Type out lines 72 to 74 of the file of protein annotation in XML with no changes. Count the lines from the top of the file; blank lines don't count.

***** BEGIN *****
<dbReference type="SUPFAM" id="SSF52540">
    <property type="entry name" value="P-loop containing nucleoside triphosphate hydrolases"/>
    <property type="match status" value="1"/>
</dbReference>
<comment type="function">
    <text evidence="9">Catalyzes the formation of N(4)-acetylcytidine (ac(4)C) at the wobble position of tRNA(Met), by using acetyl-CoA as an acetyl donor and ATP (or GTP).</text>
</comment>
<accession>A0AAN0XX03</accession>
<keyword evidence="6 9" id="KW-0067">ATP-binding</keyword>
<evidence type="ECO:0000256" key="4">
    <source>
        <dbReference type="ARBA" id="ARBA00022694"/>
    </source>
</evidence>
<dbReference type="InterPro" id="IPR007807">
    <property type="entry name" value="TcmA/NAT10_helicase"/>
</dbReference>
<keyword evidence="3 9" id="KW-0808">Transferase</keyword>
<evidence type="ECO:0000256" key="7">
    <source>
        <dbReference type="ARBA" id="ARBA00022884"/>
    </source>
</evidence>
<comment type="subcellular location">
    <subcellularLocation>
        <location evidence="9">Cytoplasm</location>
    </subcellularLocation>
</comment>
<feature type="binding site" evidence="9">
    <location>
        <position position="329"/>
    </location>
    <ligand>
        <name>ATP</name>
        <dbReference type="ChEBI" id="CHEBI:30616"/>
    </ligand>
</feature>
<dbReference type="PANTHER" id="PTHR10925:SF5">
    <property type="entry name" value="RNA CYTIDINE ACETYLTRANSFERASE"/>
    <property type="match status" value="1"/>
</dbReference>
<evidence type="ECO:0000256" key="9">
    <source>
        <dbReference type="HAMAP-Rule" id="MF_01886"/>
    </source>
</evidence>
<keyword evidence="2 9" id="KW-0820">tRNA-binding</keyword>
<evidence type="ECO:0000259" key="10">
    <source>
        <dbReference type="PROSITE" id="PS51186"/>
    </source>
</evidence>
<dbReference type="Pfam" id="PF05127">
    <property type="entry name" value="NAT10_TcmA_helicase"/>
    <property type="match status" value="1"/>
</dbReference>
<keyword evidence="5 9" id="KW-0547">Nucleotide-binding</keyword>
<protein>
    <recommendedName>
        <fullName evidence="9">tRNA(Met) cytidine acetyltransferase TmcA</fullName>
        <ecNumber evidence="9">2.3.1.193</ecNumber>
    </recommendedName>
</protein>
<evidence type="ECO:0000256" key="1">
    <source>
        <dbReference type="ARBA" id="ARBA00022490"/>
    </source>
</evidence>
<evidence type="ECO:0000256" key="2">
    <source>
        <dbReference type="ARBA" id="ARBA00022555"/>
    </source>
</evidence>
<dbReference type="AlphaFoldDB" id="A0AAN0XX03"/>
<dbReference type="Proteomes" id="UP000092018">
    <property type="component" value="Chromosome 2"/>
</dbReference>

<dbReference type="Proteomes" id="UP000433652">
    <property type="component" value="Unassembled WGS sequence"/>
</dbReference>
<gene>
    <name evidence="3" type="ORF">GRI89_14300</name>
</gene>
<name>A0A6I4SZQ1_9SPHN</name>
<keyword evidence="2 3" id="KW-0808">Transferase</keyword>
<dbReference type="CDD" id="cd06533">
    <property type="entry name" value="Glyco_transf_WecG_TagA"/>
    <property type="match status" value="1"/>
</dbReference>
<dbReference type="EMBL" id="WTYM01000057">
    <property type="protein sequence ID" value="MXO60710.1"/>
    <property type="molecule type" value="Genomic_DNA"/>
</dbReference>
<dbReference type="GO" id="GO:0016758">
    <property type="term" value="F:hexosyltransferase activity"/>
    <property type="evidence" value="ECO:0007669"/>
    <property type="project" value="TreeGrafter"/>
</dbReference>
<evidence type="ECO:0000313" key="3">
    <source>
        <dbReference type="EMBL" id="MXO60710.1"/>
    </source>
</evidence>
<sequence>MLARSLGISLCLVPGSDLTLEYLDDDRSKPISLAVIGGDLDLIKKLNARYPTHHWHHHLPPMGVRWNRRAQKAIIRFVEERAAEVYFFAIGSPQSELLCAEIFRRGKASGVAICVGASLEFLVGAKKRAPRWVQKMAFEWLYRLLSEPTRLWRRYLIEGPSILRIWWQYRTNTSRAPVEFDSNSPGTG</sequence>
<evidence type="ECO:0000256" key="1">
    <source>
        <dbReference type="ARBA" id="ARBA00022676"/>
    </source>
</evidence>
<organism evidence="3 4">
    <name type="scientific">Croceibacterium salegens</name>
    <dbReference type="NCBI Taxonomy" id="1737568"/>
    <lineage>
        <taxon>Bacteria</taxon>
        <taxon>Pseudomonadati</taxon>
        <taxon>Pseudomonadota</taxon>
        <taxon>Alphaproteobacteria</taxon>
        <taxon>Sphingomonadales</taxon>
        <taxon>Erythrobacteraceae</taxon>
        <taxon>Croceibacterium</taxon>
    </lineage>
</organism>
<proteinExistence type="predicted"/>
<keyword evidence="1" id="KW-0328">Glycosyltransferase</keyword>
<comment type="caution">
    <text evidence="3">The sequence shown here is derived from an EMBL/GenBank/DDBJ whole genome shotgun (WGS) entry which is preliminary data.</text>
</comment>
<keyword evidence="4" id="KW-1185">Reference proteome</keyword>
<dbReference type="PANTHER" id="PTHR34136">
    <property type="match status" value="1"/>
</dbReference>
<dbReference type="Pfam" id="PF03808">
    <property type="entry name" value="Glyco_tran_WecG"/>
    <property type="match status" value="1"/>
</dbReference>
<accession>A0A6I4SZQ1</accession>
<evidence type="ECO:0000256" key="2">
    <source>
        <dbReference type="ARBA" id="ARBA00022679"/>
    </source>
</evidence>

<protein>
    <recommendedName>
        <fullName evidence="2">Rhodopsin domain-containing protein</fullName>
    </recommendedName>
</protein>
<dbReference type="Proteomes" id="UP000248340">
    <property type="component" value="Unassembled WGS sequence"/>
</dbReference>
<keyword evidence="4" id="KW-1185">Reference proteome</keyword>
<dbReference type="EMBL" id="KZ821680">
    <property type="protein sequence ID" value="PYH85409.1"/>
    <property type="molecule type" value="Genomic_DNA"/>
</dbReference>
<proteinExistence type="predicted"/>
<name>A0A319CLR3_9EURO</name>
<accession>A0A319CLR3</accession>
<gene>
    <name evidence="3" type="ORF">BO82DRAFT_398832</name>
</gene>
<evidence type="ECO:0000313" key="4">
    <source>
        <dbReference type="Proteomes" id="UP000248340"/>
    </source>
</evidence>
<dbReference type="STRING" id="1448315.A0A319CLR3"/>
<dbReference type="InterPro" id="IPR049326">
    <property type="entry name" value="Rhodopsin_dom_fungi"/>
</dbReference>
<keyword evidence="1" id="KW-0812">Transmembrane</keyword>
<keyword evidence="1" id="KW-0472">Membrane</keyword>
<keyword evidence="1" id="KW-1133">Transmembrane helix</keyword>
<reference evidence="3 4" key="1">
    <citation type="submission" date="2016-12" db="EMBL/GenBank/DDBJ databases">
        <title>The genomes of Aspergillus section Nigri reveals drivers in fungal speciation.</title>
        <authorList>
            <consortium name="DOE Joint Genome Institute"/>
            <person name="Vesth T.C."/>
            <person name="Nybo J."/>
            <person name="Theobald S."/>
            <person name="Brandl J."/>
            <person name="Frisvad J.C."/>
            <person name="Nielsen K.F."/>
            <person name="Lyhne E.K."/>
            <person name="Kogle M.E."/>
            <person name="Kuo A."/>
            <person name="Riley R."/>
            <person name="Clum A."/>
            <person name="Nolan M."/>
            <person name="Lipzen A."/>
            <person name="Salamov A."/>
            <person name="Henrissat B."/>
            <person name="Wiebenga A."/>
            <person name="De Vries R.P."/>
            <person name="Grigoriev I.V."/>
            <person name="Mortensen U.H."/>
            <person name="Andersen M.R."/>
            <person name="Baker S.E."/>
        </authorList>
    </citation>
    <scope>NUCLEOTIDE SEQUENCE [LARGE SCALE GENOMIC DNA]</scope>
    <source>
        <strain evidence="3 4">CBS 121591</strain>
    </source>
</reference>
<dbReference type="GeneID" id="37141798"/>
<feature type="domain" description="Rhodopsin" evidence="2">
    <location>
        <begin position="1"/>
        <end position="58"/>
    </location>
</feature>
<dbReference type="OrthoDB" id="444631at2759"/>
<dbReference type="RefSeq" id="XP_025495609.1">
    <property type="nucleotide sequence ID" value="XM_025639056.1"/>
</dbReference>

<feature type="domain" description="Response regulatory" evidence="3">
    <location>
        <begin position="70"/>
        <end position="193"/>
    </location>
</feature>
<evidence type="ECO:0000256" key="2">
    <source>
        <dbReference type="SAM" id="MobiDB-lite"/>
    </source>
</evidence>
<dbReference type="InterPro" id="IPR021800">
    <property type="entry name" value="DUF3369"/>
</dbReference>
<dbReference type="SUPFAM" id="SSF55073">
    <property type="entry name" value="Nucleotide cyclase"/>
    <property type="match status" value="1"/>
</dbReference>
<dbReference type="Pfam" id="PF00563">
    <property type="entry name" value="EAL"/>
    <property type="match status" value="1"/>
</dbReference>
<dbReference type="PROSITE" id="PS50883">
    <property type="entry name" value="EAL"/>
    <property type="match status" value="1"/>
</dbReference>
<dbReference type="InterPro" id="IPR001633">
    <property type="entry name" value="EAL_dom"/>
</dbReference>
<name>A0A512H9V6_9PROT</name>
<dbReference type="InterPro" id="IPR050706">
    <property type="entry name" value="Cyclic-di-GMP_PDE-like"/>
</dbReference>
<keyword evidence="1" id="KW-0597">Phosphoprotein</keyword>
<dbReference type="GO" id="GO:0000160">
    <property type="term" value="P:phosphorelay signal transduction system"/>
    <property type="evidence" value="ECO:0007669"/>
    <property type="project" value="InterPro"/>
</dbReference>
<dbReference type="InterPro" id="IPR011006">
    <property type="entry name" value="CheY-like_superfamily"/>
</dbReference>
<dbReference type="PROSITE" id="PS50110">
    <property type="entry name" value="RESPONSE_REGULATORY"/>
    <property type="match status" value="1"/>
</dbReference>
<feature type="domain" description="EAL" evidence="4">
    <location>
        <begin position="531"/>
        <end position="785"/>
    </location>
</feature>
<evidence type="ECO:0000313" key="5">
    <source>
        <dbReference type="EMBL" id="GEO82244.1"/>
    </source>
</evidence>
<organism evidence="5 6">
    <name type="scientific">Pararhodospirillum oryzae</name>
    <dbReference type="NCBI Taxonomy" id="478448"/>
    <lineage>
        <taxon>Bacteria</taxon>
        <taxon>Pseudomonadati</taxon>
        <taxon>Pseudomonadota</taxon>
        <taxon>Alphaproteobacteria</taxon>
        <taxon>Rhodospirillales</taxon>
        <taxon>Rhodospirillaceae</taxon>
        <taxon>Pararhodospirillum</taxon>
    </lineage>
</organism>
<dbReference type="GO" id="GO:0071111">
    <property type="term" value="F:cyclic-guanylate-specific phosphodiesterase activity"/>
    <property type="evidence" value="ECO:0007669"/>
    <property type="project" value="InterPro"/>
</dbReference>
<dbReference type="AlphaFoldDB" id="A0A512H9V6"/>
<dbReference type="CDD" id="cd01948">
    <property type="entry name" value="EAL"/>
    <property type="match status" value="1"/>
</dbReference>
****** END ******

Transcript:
    </source>
</evidence>
<dbReference type="AlphaFoldDB" id="A0AAN0XX03"/>